[1] Churn your own: luscious homemade peach ice cream (photo © Dovile Ramoskaite | Unsplash).

[2] Graeter’s makes a limited-edition peach ice cream each summer. Grab it while you can (photo © Graeter’s).

[3] Even McConnell’s has discontinued its peach flavor (photo © McConnell’s Fine Ice Creams).

Peach Ice Cream
[4] No ice cream maker? Here’s a recipe for no-churn peach ice cream (photo © Bourbon And Honey).

[5] The riper the peaches, the better. When peaches seem to be overripe, they may be just right to puree for ice cream (photo © Good Eggs).

[6] Häagen-Dazs discontinued its peach ice cream (above), but now makes peach sorbetto (photo © Häagen-Dazs).


July 17th is National Peach Ice Cream Day. Our favorite childhood flavor (along with pistachio), peach ice cream got nudged out of the lineup before the end of the last century. It was replaced by flavors such as Cookie Dough and Oreo.

Even Talenti, which makes 51 flavors, ditched its Peachin favor of flavors like Banana Caramel Crunch, Chocolate Pretzel and Key Lime Pie.

McConnell’s likewise: 24 flavors include Cherry Cheesecake & Graham Cracker Crumble, Cinnamon & Oatmeal Raisin Cookies and Honey & Cornbread Cookies, but no more peach (take a last look at it in photo #3). Only Graeter’s, it seems, remains.

Why? Like anything else, trends. Younger customers have never had peach ice cream. And caramel, cookies and crunch sound better to them than fruit.

Plus, fresh peaches are only available for four months at best (although frozen peaches work), so only smaller artisan producers tend to make it (look for Graeter’s—photo #2).

We made a batch with fresh peaches (recipe below); and it was so heavenly, we’ll be trying the frozen peaches when the summer is open.

A recent Newsweek article reported on the most popular ice cream flavors in the U.S., based on a YouGov survey of approximately 20,000 adults. The results were released in July 2020.

The most popular flavor are, in order:

  • Chocolate
  • Vanilla
  • Strawberry
  • Butter Pecan
  • Mint Chocolate Chip
  • Cookies & Cream
  • Chocolate Chip Cookie Dough
  • Rocky Road
  • Coffee
  • Pistachio
  • Chocolate Chip
  • Neapolitan
  • Birthday Cake/Cake Batter
    While we like any ice cream, and have a particular fondness for five of those flavors, we’ll be making more peach ice cream next weekend. (Not so amazingly, yesterday’s quart is all gone.)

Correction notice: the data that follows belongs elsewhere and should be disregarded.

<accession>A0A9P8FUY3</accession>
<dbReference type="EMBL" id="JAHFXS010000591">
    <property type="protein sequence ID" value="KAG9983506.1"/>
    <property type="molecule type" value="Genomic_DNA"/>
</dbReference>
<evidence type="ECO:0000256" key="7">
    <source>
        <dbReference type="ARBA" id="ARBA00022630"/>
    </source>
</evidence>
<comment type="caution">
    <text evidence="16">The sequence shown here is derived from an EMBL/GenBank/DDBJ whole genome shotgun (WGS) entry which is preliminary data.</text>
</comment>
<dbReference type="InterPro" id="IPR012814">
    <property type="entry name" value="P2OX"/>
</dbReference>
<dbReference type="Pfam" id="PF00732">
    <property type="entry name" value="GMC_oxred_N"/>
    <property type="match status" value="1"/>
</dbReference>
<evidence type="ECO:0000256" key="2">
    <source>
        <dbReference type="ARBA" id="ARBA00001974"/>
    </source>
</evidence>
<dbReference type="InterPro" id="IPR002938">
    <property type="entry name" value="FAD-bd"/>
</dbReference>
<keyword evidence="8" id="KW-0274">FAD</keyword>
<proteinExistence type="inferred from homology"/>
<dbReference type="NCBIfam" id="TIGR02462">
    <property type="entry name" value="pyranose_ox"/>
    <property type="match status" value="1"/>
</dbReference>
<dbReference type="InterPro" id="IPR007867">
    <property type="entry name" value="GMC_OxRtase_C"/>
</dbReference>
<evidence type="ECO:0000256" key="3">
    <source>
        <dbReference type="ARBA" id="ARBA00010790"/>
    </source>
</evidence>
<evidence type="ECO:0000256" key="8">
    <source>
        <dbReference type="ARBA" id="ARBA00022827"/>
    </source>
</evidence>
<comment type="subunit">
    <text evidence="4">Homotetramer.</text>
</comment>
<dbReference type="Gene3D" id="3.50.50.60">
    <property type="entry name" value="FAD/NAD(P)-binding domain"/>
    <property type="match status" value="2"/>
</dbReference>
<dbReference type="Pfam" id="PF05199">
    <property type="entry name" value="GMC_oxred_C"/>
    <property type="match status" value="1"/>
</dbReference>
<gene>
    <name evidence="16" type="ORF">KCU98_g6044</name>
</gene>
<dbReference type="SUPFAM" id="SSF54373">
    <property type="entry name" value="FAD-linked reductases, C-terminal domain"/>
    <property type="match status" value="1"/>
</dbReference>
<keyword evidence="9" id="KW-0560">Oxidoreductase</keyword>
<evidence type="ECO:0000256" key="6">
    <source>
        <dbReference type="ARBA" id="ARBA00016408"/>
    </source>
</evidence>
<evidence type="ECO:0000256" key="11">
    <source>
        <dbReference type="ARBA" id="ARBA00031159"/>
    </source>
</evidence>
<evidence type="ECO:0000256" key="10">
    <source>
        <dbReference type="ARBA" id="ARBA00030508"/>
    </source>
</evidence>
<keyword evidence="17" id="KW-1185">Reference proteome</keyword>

This rich and creamy recipe delivers a “peaches and cream” flavor rather than pure peach intensity.

    It’s an extremely rich French custard recipe (or “French-style” ice cream), in the manner of Häagen-Daz, which includes eggs.

    The recipe can be used with any type of fruit, as long as you have 5 cups of purée. The proportions work for a 4-quart ice cream maker. You can cut it in half.

    When making ice cream, use very ripe fruit. Every time we see fresh peaches on sale because they’re so ripe that it’s their “last day,” we scoop them up and make ice cream.


  • To ripen your peaches or other fruit, place them in a brown paper bag and set them on the counter for a day or more. Check them daily: They can over-ripen quickly.
  • As with tomatoes, you can peel stone fruit easily by blanching in a pot of boiling water for 60 seconds. Transfer into a pot of cold water. The skins will slip off easily.
  • You can make the custard in advance and chill it for faster processing.

  • 6 egg yolks, beaten
  • 3½ cups sugar
  • 10 ripe peaches, peeled and chopped plus 3 peaches peeled and diced for inclusions (see directions above for easy peeling)
  • 4 cups heavy cream
  • 2 cups whole milk
  • 2 teaspoons real vanilla extract
  • ½ teaspoon salt

    1. PURÉE the peaches in a food processor or blender, keeping the 3 cubed peaches aside. You need 5 cups of purée.

    2. MIX together in a large bowl the eggs and sugar until smooth. Stir in the 5 cups of purée; blend well.

    3. ADD the cream, milk, vanilla and salt; blend well. Pour the mixture into your ice cream maker and freeze according to the manufacturer’s instructions (do not overfill your machine). Add the cubed peaches (the “inclusions”) according to the instructions for inclusions.

    4. PLACE the ice cream in the freezer to harden. But before you do, enjoy a dish as “soft serve.” The flavors are more delicious right out of the churn, than after the ice cream hardens.

  • This recipe from Chef David Venable adds peach nectar and sweetened condensed milk.
  • This recipe from the National Honey Board substitutes honey for white sugar.
  • No-Churn Ice Cream Recipes



    The post Peach Ice Cream Recipe For National Peach Ice Cream Day first appeared on The Nibble Webzine Of Food Adventures.
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